With January clothing imports from China flat, anti-dumping investigations might seem a remote risk. But imports of the newly-liberated categories aren't flat: shirt imports, for example, are up 25%.
In the new, highly charged, atmosphere of China-bashing, the political will to impose punitive duty is now a lot stronger than it would have been a year ago, even if imports had grown faster.
For China's exporters, though, the problem isn't just what law-makers do.
Think about the issue from the point of view of the British retailers who saw anti-Chinese demonstrations outside their Oxford Street shops last weekend.
That's every single UK fashion retailer, by the way.
For years now, the problem of Chinese human rights has been a minor nuisance for most retailers: something they had to be aware of, something they had to write a few letters to customers and pressure groups about - but rarely business-threatening.
Customers have grown to accept that a large proportion of what they buy comes from China - and even the most passionately concerned about human rights issues simply live with the fact.
Now, though, the risk of a customer boycott or of selective demonstrations is a great deal higher than it was before the Chinese started their insensitive stunt.
What would you do if the manager of your biggest shop had just reported he'd spent Sunday surrounded by anti-Chinese campaigners?
Well, in those shoes, I'd be telling my buyers to have a China-free contingency plan up their sleeves: to make sure there were fall-back arrangements to increase purchases from Vietnam, Bangladesh and Sri Lanka if anti-Chinese sentiment hardened, or punitive duty were imposed on Chinese clothes.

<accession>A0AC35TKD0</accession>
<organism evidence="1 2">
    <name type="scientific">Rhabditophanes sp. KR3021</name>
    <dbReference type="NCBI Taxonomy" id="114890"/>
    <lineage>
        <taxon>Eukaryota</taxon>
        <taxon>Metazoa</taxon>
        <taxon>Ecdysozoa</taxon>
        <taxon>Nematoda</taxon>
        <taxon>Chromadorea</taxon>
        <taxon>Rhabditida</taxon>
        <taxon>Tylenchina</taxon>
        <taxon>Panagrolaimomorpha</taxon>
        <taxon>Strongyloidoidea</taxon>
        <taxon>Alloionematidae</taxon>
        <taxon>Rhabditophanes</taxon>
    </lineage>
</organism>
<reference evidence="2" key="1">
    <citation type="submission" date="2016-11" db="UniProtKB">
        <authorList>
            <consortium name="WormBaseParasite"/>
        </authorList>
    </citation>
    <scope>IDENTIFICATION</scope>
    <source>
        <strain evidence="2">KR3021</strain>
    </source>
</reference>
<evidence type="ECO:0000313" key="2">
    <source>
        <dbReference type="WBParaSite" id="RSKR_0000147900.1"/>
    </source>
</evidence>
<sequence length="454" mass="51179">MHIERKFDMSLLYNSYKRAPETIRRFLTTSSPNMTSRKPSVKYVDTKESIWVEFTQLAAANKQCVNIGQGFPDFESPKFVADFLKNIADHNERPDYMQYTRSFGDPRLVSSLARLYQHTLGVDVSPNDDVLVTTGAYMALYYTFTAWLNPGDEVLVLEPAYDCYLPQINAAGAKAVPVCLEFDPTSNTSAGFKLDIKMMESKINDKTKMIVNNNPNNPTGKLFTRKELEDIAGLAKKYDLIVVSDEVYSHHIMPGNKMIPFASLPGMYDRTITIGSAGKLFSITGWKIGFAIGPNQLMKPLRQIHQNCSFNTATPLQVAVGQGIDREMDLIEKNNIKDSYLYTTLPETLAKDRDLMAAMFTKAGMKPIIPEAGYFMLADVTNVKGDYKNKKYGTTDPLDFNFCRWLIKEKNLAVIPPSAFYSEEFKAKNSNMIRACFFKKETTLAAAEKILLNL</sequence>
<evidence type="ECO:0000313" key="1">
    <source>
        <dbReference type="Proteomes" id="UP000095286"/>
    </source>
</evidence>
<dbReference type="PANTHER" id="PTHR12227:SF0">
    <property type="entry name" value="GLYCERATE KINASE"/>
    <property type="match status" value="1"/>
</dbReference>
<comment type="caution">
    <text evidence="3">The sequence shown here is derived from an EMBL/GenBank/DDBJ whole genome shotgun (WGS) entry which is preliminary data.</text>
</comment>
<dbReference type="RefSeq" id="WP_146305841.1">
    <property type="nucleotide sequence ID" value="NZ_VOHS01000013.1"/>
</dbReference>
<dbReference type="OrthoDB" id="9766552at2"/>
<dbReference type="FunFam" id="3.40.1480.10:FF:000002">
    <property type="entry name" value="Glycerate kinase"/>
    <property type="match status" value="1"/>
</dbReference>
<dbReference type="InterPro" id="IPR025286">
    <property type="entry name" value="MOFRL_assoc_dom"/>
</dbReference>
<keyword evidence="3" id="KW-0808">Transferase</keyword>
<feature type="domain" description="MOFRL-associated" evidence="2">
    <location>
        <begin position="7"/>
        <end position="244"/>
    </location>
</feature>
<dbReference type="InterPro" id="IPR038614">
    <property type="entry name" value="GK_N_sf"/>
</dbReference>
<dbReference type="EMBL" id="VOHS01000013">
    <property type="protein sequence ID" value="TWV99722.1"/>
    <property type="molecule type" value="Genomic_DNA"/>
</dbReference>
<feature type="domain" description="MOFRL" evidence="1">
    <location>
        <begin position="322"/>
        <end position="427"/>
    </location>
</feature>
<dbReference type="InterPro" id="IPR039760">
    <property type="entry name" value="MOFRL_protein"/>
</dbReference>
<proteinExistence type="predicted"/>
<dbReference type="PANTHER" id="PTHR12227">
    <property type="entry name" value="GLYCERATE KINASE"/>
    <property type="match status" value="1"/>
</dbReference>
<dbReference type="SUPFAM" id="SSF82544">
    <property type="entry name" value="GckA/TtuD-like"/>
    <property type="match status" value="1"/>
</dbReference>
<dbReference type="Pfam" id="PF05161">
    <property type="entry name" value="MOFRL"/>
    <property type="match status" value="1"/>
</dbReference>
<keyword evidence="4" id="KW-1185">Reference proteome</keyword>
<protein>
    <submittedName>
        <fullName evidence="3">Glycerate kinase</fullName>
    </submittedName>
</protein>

They might choose India as a fallback. Or Cambodia. Or any of the other two dozen countries who have a well-organised apparel industry and don't provoke demonstrations outside shops.
Since you can't just turn on new sources of production, any sensible contingency plan involves switching some volume to other countries as soon as is practicable.
But, with memories still fresh of the unsellable mountains of sweaters piled up at China's ports after the 2005 Bra Wars escapade, retailers are determined not to be caught napping again.
It isn't clear, of course, whether the current peak in anti-China feeling in Europe and America will last beyond the next media fad. But no prudent retailer should bet on it.
China has managed to get on the wrong side of two forces of nature that it can't negotiate with, silence, threaten or cajole: Western consumers and US Presidential candidates.
There's no certainty consumers will avoid Chinese clothes or that legislators will increase barriers against China.
But, just as China is already seeing its share of US and European clothes imports falling, the possibility of anti-China boycotts or duty has suddenly got a great deal likelier.
And I'd say prudent reductions in China's share of retailer and brand procurement has suddenly got close to certain.
Whoever in the Chinese Politburo designed all this has to be working for the US textile lobby. Because surely no-one could be dumb enough to get into this mess by accident?
Mike Flanagan is chief executive of Clothesource Sourcing Intelligence, a UK-based consultancy that provides the western apparel buying community with objective information on apparel production, trade, price competitiveness, and apparel producers in over 100 countries.
Companies: Marks & Spencer Group Plc